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The characteristics of the crime drama include a suspect and an investigator, a murder or a crime, and clues.
And Then There Were None follows the traditional crime drama formula by including an investigator and suspects. There are some twists though. Each person in the group has supposedly committed murder, so each person is a suspect. Also, they do not know who invited them so there is no clear investigator. Each person fulfills that role theoretically. Justice Wargrave eventually turns out to be the investigator AND the culprit! He lured the “murderers” to their deaths in order to get revenge for their supposed crimes.
Wargrave provided a clue when he summed up for the survivors.
"So far, the murderer has had an easy task since his victims have been unsuspicious. From now on, it is our task to suspect each and every one amongst us.” (ch 8, p. 165)
Clues are another important aspect of the mystery genre. The reader is supposed to play along, learning things that will lead to the suspect before the truth is revealed. There are some hints that Wargrave is the killer, including the fact that he took charge. However, this did not clearly lead people to him. He faked his death, which would lead the reader to believe it wasn’t him after all. Then, when his letter was found, the reader realized that he had lured everyone to their deaths to punish them. The clues all begin to make sense when you know the answer!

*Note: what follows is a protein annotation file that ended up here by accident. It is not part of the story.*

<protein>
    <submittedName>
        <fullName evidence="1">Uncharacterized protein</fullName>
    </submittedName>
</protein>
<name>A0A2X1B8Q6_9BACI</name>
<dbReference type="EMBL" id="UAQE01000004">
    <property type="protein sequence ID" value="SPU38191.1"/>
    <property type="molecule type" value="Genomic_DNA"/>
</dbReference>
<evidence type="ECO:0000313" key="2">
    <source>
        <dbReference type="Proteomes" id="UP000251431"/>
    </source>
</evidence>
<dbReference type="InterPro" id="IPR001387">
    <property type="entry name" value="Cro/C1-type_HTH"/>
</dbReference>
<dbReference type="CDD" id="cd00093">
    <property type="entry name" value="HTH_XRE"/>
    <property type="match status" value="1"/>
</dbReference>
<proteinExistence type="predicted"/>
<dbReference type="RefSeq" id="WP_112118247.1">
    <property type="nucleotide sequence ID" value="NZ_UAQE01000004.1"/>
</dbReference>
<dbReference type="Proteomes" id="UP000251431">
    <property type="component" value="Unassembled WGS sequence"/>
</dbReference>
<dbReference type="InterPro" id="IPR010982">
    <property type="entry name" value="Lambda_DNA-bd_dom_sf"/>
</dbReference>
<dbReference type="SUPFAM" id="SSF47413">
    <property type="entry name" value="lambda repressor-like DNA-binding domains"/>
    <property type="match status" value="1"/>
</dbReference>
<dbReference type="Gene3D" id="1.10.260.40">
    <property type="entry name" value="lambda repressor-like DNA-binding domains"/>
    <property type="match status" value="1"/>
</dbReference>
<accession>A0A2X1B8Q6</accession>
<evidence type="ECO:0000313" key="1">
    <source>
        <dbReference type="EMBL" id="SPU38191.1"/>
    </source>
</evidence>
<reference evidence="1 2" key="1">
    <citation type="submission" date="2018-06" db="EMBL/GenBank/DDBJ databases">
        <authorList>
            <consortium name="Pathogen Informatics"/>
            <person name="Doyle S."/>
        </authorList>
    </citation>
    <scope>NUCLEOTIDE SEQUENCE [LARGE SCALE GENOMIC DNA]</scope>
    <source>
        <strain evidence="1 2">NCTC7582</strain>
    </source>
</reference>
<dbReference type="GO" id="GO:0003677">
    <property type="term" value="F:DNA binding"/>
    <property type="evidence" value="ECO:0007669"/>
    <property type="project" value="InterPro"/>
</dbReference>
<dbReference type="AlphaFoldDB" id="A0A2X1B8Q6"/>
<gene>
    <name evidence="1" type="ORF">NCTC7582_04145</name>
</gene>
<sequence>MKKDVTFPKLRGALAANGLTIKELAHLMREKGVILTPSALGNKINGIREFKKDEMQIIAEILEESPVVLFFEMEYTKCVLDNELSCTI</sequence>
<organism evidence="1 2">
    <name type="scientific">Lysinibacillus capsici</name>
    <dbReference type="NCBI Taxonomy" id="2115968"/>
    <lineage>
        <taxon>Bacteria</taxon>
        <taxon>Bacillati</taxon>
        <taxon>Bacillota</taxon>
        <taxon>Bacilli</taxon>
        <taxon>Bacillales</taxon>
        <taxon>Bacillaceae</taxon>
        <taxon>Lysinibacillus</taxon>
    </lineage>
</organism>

Most crime fiction and mystery stories do include a “reveal” to tell the reader what really happened. Wargrave revealed his role even after his actual death.
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